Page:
Public seminar on Singaporean Mandarin as 1,000 terms selected for online database

Associate Professor Tan Chee Lay showing the Singaporean Mandarin Database project with the online database. ST PHOTO: ALPHONSUS CHERN

SINGAPORE - Chi feng (going on an overseas holiday), hao cai (fortunate) and tou jia (boss) - these unique Singaporean Mandarin terms can be found in the online Singaporean Mandarin Database launched by the Promote Mandarin Council (PMC) in 2019.

To date, the research team has selected more than 1,000 terms for the database.

The PMC will be organising a free public seminar - Selat to Singapore: A Conversation on Singaporean Mandarin - in October to provide interesting insights on Singaporean Mandarin and how it reflects Singapore's culture and identity.

The keynote speakers include Associate Professor Tan Chee Lay with the National Institute of Education, who is also a PMC member and principal investigator for the Singaporean Mandarin Database research project.

The others are Associate Professor Tham Shiao Wei from the National University of Singapore (NUS) and Mediacorp Channel 8 news presenter Vincent Lim.

Also in the works is a bilingual book set featuring terms in the database, to be published in 2023.

Prof Tan said: "The Mandarin used in Singapore reflects Chinese Singaporeans' unique identity and is worth recognising and preserving. It also enriches the resources of 'Chineses' or 'Dahuayu', a concept which recognises and encompasses variants of Chinese phrases and usages worldwide."

By developing a lexicon for Singapore Mandarin through a compilation of these terms, the database highlights their cultural significance and helps to strengthen understanding of Singapore's local Chinese culture, he added.

"It could also help to build the confidence and capability of Singaporean Chinese to use Mandarin in different environments," he said.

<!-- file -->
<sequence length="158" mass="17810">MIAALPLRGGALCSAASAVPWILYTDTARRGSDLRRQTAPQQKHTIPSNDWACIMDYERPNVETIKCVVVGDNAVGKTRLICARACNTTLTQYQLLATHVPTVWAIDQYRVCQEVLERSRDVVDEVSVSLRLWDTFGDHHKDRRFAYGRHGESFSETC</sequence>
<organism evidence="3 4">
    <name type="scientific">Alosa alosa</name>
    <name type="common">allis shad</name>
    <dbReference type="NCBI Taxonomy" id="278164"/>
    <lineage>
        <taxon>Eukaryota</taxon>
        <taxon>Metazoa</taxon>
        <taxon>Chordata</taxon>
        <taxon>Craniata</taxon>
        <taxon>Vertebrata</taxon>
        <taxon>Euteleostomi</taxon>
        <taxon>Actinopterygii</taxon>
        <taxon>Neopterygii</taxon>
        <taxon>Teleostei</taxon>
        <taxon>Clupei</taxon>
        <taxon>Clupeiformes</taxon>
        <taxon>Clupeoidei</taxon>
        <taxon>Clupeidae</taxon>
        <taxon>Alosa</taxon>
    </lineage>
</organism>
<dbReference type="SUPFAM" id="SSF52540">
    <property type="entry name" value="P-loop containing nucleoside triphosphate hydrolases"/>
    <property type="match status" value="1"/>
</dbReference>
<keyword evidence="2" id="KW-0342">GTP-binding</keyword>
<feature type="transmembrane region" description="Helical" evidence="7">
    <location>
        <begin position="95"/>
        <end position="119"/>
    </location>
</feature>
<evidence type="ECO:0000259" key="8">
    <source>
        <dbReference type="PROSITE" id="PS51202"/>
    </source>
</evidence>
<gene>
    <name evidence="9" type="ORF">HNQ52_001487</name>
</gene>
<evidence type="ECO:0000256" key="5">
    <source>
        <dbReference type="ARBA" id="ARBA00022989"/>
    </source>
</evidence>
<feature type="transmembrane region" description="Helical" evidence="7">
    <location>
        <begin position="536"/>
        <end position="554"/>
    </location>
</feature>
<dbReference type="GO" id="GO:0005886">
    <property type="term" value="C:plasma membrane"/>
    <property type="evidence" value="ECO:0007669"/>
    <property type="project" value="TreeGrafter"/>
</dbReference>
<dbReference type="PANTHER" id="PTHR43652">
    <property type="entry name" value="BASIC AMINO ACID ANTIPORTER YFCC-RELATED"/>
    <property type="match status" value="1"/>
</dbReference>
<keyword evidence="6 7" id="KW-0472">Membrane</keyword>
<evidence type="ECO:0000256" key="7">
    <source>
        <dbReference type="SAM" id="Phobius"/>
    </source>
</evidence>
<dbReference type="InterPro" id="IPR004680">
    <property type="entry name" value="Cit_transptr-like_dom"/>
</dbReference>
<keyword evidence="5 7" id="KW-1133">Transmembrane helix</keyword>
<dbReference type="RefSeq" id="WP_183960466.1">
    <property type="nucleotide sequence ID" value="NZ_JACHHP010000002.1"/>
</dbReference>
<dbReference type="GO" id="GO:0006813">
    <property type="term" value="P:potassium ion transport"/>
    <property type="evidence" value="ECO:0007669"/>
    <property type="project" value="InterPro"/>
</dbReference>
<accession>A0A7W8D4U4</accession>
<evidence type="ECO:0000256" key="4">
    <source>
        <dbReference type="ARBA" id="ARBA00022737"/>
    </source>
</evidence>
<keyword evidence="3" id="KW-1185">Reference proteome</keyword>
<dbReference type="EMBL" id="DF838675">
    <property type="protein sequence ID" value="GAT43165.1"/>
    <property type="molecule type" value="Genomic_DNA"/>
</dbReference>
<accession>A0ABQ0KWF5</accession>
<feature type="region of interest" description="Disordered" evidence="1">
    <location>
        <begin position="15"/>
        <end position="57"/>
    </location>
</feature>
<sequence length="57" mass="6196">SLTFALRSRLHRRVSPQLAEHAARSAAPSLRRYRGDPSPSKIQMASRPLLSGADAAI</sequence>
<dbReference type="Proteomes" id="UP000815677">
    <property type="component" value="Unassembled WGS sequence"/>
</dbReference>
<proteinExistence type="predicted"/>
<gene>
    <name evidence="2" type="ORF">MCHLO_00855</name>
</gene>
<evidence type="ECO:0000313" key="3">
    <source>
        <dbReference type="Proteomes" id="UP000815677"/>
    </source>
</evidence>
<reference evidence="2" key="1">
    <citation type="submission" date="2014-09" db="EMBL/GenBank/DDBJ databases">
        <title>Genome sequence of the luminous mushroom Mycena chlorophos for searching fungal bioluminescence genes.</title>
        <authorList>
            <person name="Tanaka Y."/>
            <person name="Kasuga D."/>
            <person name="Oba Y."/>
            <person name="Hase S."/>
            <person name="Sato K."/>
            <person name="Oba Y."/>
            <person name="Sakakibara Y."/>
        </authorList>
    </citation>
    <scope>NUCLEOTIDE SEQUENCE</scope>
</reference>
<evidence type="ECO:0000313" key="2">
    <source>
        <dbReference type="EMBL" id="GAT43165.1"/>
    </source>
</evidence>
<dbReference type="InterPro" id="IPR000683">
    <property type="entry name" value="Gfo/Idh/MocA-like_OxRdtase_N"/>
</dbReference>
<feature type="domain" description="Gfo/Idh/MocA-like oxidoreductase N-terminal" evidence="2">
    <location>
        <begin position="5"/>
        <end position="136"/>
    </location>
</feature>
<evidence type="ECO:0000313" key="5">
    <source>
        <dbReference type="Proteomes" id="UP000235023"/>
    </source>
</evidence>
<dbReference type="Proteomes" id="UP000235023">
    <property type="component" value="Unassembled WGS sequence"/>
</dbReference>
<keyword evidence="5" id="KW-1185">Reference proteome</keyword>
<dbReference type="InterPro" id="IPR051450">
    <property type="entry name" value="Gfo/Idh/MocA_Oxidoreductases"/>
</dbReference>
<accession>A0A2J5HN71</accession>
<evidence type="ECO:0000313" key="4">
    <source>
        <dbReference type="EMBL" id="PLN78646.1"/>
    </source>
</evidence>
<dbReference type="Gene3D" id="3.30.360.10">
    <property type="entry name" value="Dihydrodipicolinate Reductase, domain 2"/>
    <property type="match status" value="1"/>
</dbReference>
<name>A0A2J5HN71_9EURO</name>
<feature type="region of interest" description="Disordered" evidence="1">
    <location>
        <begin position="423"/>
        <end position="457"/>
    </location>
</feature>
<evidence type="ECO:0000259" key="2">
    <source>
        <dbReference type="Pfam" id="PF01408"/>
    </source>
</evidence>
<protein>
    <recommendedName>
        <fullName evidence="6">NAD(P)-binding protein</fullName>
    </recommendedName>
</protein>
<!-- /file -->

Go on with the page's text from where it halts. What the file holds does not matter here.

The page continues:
The terms selected for the database must meet certain criteria, such as being in use in the past or present, and having some cultural, historical or sentimental value unique to Singapore.

Some originated from dialects such as Hokkien, Teochew and Cantonese, while others came from English, Malay or Tamil. This shows that Mandarin used here is influenced by Singapore's multiracial, multilingual and multicultural society, said Prof Tan.

The research project team collaborates with professionals from different fields, including an expert panel, as well as more than 50 students from Nanyang Technological University, NUS and Ngee Ann Polytechnic.

Madam Heng Boey Hong, director of the Ministry of Education's Mother Tongue Languages Branch and a member of the project's expert panel, said the project team is collaborating with the ministry's Curriculum Planning and Development Division (CPDD) to select some of the terms to be included in a Chinese e-dictionary application used in its Student Learning Space platform.

The e-dictionary is a widget that can be activated whenever a user clicks on a word in the platform. The definitions of the word will be displayed together with a pronunciation clip and an image if available.

She said: "CPDD hopes that the incorporation of Singapore Mandarin terms and content into its system and e-dictionary would enthuse and interest the students and their families in Mandarin and our community's social history."

The database has already been mentioned at academic conferences and used in schools. ST PHOTO: ALPHONSUS CHERN

The database has already been mentioned at academic conferences and used in schools. For example, in the NUS module titled La Kopi: Forging of the Chinese Singaporean Community, students choose terms from the database to write either a literary or academic piece.

Prime Minister Lee Hsien Loong also cited some of the terms from the database at the National Day Rally 2022 to show how the Chinese community has developed a deeper sense of national identity and greater confidence in their culture.

The Singaporean Mandarin database is on this website.

The public seminar - Selat to Singapore: A Conversation on Singaporean Mandarin - will be held on Oct 29 from 10.30am to noon at The Pod, National Library Building, in Victoria Street. To register, go to this website.

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